Is Bottling for You?

While more and more four- and six-pack of cans start to line shelves, some brewers intentionally are bucking the trend with success — through a various avenue of bottles, including 12-ounce longnecks, 22-ounce “bombers,” 750-milliliter bottles with swing-tops or cork and cages.


For some breweries, the bottle route has been a necessity based on cost and availability. For others, veterans like Pike Brewing, bottles are a way of life for the established veteran outfit in Seattle that just celebrated 26 years of business.

Owner Charles Finkle, who opened the brewery in 1989, said it produces about 40 percent of its output in bottles, with the other 60 coming from drafts. Offering four core brands in 12-ounce bottles, Pike also offers two beers in what Finkle calls “dinner bottles” instead of bombers, along with six other seasonals in the larger bottle format.

“We try to encourage [customers] to view beer as a product of gastromety, and not just a way to inebriate yourself,” he said, adding that at Pike they prefer the dinner bottle size over longneck 12s, noting the additional costs to designing not just the bottle art, but packing art as well.

It’s a job Finkle knows well as he designs all the art for the brewery as well as for Samuel Smith and Ayinger among many others. “It’s so labor-intensive,” he said.

Getting customers to view the 22-ounce bottles as a common offering is the mission for San Marcos, California’s Port Brewing, which also operates The Lost Abbey and The Hop Concept labels. Founded in 2006, Port Brewing bottles about 60 percent of its 15,000 capacity, in either bombers (for Port and The Hop Concept) or 375 and 750 milliliter cork and cage bottles (for The Lost Abbey).

The reason for the three labels is to bring a different experience from each one.

Port’s Director of Media and Marketing, Adam Martinez said the style of beers they make are more appropriate for the bottle style, focusing on bigger beers that are aged for The Lost Abbey while The Hop Concept is centered on IPAs you share. Port gives many offerings as well, such as Old Viscosity, an Imperial American Stout and Mongo, a Double IPA.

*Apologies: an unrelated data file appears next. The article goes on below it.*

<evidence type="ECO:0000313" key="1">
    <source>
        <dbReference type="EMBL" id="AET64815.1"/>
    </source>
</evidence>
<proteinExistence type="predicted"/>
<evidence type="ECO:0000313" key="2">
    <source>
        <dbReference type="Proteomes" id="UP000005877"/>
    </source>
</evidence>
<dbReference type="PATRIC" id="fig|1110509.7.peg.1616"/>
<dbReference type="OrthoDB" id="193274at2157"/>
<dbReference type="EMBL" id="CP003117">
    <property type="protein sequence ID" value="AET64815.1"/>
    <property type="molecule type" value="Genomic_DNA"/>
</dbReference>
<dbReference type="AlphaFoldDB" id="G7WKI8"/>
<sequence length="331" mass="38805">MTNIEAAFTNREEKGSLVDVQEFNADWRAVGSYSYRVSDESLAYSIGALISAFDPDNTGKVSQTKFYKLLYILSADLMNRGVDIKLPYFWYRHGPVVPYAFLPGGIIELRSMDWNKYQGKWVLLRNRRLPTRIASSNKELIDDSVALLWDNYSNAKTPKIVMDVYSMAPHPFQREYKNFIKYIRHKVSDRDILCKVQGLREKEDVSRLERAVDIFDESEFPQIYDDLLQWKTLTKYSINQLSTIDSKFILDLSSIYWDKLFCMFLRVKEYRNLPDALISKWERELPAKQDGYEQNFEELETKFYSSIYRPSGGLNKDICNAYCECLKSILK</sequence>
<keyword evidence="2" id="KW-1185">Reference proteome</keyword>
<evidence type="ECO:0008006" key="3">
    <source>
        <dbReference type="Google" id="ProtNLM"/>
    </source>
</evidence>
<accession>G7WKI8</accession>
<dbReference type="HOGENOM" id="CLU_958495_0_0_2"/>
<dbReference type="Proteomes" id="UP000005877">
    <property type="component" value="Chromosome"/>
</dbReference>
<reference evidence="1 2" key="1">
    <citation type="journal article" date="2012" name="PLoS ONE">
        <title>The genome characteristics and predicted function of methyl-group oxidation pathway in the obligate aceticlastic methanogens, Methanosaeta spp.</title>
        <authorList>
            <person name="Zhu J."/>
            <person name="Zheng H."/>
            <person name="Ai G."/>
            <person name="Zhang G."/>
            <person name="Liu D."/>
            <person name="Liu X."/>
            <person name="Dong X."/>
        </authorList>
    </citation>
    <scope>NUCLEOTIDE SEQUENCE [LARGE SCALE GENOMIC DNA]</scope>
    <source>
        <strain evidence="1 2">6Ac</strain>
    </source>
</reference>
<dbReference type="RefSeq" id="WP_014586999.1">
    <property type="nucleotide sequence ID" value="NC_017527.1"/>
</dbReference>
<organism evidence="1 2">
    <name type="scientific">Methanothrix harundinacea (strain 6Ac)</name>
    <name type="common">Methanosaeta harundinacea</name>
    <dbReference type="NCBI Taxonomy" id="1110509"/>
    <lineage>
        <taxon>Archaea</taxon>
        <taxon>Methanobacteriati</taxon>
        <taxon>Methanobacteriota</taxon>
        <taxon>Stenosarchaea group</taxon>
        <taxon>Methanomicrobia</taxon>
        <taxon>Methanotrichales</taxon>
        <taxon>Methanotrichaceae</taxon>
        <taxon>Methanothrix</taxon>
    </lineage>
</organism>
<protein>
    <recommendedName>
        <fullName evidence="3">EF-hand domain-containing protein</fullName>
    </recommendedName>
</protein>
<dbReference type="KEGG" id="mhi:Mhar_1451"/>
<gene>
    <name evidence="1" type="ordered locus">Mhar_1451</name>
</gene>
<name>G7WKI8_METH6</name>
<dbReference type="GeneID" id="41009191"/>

“Our beers are a more celebratory in style. A chance to open and share,” Martinez said. “You won’t see many people chugging from the bottle.”

Buying locally for their 22s, Martinez said that the brewery orders its cork and cage bottles from Germany, which does raise the price point for The Lost Abbey offerings. Offering 375s help keep the price down for consumers yet they still can be shared and give tastes to many people off one bottle.

The price points are lower for The Hop Concept beers since he said it’s seen as more of an opportunity to share with friends and more of a regular night beer. “Popping a cap is a much different experience than popping a cork,” he said.

Strictly working from 750s with a swing top is Tucson’s Iron John’s Brewing Company, a two-barrel system run, in part, by General Manager John Markley along with head brewer John Adkisson. The duo feels that the bottle style can dictate the feeling by a consumer, pointing out they like to market their beers, including multiple IPAs; Saisons; Stouts and lagers, more like wine.

“We produce a high-end product in limited quantity and wanted packaging to help us make that image,” Markley said. “We feel our bottles speak to the quality of what’s inside. We also wanted to promote the sharing of the beer, pairing during a meal and resealing for drinking the rest at some later time.”

He added that Iron John’s charges a one dollar deposit on its bottles and he noted a majority of them are returned for reuse. “Our packaging actually helps drive customers back to our door,” he said.

Education is also a step in selling bottles larger than 12 ounces. It starts with the effort to educate and it works over to the customer base, including educating the sellers, stores and restaurants on how to market the larger format. “Sometimes the higher price point is an issue, but there are 27 ounces in the bottle and customers eventually understand that,” Markley said. “Harder [to educate] has been the wholesale market to bars and restaurants. It takes some time to educate staff, but places that get it have done well with our concept.”